Here, I must note that in almost all the states that have an official state religion or prefer a religious ideology to all others, there is some level of political and civic exclusion towards groups that do not hold the official version of the state’s religious ideology.
The difference between what the Taliban system of governance potentially looks like and other religious states, therefore, is often that of degree rather than principle. What is the threshold that governments must meet in order for them to be accepted into the international community? The truth is that there does not exist a threshold of inclusivity that makes a government eligible for becoming a recognised member of the international community. If there does exist a subjective threshold, it would be higher for the Taliban, considering their less than stellar past record. To add to it, strategic priorities and compulsions arguably influence the decision to recognise a government to a greater degree.
This brings us to the question of what the Taliban can do to strike a balance between adopting a system that is inclusive. The existing Muslim states that have adopted Islam as the state religion can broadly be classified into Islamic republics and Islamic monarchies. The Islamic republics do not always have the word ‘republic’ in the state’s official name, but in essence they combine principles of a republican form of government while acknowledging Islam as the broader organising principle. The Islamic monarchies are again divided among those that are constitutional monarchies, like Malaysia, and traditional monarchies of the Middle East.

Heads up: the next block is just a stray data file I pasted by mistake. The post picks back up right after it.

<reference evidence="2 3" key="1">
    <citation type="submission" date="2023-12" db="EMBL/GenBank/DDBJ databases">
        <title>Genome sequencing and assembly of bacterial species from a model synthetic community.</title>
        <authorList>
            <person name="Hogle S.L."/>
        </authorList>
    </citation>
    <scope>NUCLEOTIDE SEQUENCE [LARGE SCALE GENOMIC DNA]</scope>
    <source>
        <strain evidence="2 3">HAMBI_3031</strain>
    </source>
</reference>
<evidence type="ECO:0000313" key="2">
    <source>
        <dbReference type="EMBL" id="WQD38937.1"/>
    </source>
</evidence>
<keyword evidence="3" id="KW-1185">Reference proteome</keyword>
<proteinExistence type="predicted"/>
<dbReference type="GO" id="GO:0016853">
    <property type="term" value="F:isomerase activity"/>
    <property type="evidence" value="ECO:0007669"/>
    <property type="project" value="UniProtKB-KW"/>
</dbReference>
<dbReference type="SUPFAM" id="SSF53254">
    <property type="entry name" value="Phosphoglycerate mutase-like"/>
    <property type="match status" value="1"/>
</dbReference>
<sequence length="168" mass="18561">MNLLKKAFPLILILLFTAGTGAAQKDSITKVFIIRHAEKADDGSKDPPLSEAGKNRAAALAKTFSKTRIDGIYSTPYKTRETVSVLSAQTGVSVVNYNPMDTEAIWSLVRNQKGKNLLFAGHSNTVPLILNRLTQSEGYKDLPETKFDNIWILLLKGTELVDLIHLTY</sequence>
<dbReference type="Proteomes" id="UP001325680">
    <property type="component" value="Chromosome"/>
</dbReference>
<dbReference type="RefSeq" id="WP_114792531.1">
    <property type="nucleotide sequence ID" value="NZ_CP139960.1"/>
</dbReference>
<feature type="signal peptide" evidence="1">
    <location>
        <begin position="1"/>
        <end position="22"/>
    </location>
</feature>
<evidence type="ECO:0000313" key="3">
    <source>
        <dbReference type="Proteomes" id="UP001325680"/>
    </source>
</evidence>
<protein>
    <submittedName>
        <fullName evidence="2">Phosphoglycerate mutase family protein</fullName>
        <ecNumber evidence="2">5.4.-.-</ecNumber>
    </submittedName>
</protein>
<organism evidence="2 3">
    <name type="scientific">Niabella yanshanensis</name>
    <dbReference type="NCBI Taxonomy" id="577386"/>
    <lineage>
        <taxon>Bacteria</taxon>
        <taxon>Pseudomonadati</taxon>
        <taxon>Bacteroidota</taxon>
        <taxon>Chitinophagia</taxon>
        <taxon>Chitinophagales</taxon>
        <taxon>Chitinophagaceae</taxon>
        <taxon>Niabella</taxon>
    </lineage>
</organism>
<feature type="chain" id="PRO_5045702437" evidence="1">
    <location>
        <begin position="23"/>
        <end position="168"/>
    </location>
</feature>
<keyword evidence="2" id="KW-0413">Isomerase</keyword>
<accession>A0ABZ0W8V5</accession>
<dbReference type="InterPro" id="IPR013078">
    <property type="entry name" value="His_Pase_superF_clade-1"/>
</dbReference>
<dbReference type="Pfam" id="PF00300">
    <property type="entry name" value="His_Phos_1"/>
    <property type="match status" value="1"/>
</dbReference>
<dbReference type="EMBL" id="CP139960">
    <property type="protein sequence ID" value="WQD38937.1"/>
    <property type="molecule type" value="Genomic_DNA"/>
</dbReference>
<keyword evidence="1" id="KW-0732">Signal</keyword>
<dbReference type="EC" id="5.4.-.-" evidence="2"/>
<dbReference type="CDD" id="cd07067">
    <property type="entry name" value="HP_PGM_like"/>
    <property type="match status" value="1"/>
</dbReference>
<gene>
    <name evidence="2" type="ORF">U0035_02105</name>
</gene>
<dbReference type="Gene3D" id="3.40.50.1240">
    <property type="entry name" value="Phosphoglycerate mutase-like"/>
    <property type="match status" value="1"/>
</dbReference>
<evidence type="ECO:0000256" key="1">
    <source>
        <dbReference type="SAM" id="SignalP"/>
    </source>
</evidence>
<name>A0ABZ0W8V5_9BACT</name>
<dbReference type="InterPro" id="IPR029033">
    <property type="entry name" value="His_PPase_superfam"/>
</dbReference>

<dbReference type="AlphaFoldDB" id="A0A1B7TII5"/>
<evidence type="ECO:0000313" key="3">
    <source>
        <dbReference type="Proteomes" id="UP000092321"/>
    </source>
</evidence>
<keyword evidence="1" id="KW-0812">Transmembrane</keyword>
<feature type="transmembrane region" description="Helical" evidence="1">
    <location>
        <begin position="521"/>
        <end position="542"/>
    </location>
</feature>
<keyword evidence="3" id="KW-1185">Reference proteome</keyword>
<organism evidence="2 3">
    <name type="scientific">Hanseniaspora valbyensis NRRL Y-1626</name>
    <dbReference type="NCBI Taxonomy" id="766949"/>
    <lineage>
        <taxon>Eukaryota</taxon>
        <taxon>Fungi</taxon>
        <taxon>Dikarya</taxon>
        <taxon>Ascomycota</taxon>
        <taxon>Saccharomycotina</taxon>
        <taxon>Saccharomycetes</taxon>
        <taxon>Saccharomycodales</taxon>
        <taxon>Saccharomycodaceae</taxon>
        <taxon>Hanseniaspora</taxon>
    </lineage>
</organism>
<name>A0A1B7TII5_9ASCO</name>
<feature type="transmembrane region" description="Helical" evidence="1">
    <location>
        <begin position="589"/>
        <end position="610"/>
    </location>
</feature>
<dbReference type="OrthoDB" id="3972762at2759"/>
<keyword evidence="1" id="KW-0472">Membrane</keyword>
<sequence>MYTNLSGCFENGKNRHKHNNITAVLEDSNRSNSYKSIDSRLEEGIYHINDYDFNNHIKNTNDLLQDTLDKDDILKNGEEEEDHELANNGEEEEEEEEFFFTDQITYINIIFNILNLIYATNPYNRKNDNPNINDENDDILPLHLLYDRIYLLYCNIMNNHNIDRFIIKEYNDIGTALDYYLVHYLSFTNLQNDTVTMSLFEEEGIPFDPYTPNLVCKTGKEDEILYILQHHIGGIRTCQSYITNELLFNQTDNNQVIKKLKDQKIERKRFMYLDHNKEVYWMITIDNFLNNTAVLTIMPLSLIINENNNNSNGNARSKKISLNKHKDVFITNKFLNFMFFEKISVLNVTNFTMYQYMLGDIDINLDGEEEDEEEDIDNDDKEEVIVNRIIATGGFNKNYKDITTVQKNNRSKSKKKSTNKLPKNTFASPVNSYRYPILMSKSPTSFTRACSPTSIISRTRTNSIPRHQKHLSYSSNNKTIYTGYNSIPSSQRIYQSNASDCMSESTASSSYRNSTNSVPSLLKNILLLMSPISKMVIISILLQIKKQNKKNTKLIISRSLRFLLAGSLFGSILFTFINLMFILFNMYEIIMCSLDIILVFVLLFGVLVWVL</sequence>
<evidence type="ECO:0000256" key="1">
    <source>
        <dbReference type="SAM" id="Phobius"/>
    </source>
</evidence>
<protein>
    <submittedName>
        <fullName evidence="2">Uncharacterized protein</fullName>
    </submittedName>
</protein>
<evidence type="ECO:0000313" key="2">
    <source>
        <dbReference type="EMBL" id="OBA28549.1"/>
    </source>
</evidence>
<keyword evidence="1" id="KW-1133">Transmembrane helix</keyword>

During their previous stint in power, and upon returning to power in 2021, the Taliban have called Afghanistan an Islamic emirate. The nomenclature in itself is not unusual among the contemporary Muslim states. Technically, Kuwait, the UAE and Qatar are also emirates. However, there are practical differences between the Taliban and the three Middle Eastern states. Regardless of the titles, these states are in reality traditional monarchies.
The Taliban have hinted from time to time how a system under their rule in Afghanistan would look. For instance, a senior Taliban commander Waheedullah Hashimi was reported by Al-Jazeera to state that the system of governance will not be democratic. He also said that there would be a council of ulema to determine the legal system. Apart from their statements, it is certain that the system will be based predominantly around Hanafi-Deobandi interpretation.
In time, the details of the contours of the system of governance under the Taliban would become clearer. Needless to say, a system that fails to address the religious and ideological diversity of Afghanistan and does not take into account the demands and reality of the changing Afghan society will find opposition domestically and internationally.
Email: firstname.lastname@example.orgDr Aamer Raza, "Islam, governance and the Taliban," The News. 2022-02-19.
Keywords: Political science , Political issues , Political role , Political rights , Democratic , Taliban , Religion , Waheedullah Hashimi , Afghanistan , Qatar